Kate’s talk was focused on lived experiences of big data, and I pushed her a little on using the future rather than present tense to ask what living with big data will feel like. I agreed with her response, which is that our vocabulary for talking about these technologies are in their infancy, and that phrasing things in terms of an impending future provides a kind of discursive power for possibilities of change. At the same time, I think it’s worth underscoring that the era of big data is already here and we are already living in it. As an ethnographer, I find big data annoying, but as an activist, I find big data chilling, not because I might be identified by some highly complex algorithm in some incredibly sophisticated dataset, but because the ethic of big data leads to rhetorics of prevention, which are concerning in their own right, but moreover stand to foreclose even the most basic technologies of dissent, like sms messages and the simple act of peaceable assembly.
- This weekend I’ll be in NYC as part of my ongoing project at the Brown Institute for Media Innovation.
- At the end of the month, I’m visiting Jack Gieseking at Bowdoin. I hear there’s an LL Bean that’s open 24 hours!
- April 3-6, I’ll be back in the NYC metropolitan area, very excited about pulling off the Queer Internet Studies workshop that’s been in my head for almost a year!
- I’ll be in Tampa from April 8 to the 11th for AAG.
- Back to NYC (you can see why it is that people forget I don’t actually live there any more) April 11 and 12th for the Radical Archives Conference.
- Headed to Chicago April 16-18th for PCA.
- And finally, a non-work-related trip: I’m going to South Africa at the end of April! I’m going with my family to visit family friends, it’ll be my first time on the continent of Africa, so I couldn’t be more excited.
It’s the last day of the iconference and I’m just leaving an awesome, much needed discussion of social justice issues related to library and information science. It’s always affirming to see people in my field who care about social justice exchanging ideas, frustrations, success stories, failure stories and giving advice, here are some brief notes from the discussion. Many of these examples focus on teaching and academic life, but there are ways to reposition them towards other contexts.
+Discomfort is okay. Nicole Cooke pointed out that it’s actually productive and useful to generate moments of discomfort in class - I really appreciate this point as a reminder that as tempting as it is to shy away from moments of social awkwardness that come from identifying gaps in privilege, it can also be an important opportunity to reshape assumptions.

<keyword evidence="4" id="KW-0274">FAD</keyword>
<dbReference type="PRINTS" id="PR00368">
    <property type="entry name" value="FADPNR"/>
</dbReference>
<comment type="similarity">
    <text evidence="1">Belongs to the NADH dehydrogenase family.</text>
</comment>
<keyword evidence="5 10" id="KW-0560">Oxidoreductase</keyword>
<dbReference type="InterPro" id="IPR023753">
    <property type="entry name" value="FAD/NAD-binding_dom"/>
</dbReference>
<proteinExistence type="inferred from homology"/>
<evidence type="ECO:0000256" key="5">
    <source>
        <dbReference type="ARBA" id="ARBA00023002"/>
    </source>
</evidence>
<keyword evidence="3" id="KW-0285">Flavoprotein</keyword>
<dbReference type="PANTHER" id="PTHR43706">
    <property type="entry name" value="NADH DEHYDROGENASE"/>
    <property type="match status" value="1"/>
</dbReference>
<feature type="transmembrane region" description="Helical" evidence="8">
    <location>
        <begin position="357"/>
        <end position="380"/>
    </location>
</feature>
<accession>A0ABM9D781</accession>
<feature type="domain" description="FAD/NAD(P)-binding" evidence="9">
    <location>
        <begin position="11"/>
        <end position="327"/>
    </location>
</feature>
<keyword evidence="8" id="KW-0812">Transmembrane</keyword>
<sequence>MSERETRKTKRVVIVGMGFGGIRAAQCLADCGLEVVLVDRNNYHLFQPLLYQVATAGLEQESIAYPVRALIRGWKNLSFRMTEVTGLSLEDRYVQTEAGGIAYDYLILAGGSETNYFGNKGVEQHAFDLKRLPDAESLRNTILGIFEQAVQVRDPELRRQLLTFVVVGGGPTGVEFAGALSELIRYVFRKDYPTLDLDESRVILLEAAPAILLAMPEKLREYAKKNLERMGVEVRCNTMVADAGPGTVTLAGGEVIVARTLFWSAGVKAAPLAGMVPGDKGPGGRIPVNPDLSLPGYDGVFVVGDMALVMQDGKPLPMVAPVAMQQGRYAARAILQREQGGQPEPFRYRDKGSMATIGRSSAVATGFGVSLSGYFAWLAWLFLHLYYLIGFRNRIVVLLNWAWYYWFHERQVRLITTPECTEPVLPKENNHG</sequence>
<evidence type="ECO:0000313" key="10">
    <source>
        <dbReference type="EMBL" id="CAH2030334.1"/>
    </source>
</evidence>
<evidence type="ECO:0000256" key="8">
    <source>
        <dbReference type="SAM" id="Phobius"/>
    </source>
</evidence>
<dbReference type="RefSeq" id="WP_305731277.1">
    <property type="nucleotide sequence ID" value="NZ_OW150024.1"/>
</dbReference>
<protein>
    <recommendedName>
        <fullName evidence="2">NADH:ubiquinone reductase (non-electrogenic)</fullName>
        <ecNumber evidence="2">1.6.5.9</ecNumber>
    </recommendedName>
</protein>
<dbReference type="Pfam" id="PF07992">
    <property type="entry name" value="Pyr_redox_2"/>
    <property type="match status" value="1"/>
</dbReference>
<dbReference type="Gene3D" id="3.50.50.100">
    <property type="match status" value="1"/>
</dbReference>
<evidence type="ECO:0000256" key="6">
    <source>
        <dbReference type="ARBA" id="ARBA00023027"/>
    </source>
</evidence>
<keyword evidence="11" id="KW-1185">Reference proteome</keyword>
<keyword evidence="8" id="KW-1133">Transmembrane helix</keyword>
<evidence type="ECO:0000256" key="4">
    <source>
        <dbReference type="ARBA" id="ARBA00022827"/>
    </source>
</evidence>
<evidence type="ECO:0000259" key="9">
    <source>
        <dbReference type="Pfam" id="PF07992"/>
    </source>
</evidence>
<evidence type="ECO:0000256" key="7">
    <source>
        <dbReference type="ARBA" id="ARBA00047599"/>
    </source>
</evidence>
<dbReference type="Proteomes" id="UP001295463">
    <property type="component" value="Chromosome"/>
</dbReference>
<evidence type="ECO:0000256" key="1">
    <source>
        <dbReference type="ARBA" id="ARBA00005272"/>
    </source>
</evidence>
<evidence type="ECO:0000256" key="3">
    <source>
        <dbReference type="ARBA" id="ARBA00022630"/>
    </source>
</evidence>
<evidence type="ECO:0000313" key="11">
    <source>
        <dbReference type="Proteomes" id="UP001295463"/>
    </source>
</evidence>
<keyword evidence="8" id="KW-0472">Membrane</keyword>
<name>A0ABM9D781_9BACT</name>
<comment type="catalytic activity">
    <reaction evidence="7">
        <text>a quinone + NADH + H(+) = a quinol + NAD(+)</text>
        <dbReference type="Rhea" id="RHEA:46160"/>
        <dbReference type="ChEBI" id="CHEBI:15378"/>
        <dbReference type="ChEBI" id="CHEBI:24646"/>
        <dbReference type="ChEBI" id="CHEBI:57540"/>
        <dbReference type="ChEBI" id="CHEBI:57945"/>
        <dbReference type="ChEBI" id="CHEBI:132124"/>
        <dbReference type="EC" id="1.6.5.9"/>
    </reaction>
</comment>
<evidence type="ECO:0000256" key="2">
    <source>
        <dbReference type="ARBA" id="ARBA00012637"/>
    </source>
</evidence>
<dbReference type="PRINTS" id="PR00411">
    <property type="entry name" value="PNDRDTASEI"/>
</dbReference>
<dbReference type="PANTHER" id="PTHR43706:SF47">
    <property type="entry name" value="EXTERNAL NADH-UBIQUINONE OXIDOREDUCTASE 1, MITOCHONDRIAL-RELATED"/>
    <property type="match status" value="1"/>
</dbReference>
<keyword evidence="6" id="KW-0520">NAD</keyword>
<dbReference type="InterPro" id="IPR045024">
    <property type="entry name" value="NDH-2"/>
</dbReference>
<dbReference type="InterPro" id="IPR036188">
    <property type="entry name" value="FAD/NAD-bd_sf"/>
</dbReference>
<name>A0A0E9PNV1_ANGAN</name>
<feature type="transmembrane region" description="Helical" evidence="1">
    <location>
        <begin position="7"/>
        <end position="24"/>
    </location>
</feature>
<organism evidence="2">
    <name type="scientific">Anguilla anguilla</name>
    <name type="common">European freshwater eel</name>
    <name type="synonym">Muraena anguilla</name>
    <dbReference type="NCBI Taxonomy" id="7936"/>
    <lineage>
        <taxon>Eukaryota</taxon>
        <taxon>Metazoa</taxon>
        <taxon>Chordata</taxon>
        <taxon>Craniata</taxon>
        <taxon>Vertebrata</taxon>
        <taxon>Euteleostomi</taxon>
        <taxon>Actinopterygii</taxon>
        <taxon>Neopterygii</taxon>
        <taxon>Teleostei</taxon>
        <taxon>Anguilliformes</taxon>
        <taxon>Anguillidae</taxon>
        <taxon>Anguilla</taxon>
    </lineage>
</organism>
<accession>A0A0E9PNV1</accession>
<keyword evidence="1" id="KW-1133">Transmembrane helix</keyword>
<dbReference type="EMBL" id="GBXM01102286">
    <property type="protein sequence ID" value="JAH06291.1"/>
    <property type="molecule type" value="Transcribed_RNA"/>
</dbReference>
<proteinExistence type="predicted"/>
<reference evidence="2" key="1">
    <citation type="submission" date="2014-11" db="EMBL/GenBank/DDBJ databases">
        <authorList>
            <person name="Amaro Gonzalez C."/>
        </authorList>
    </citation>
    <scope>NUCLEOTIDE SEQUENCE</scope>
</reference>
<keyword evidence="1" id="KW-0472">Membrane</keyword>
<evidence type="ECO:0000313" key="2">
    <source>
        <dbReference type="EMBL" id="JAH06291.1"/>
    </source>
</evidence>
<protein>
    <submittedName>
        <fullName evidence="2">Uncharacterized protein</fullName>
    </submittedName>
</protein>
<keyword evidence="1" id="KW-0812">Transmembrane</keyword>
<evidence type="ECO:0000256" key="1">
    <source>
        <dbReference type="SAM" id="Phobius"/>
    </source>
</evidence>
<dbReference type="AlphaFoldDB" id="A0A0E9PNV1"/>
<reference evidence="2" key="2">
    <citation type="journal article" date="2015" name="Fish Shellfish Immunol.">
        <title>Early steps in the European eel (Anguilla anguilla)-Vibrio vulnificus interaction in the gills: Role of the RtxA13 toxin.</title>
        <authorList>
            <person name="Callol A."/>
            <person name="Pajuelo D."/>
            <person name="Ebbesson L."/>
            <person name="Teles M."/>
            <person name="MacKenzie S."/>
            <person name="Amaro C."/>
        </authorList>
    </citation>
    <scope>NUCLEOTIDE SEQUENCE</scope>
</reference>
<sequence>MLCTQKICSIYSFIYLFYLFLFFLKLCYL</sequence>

+When it comes to convincing administrators and senior faculty of the importance of diversity and inclusion efforts, we need allies who are higher ups and money talks. The members of the panel were from GSLIS at the ischool at Illinois, and they noted the importance of having champions in their program. Also, having received a grant to work on diversity and inclusion lends a degree of legitimacy to politics of challenging heteronormativity.
+Even if we’re making our classes full of theories of power, students self-select for classes specifically geared towards issues of race class and gender, so how do we get issues of social justice into the curriculum as a whole? Some inventive ideas include course releases for faculty to partner with existing classes to integrate issues of critical theory and social justice into coursework. Also, a clearer articulation of how these efforts fit into the category of service. Another idea is building momentum with interdisciplinary efforts towards feminist ideology, like Laura Portwood-Stacer’s efforts to generate conversations of feminists working on social media at a range of communication and HCI conferences.
+When it comes to the examples that you’re using in class, it’s important to think about the examples that we use. It’s an easy thing to bring up with colleagues as a way of talking about diversity that can be fairly easily integrated into the classroom.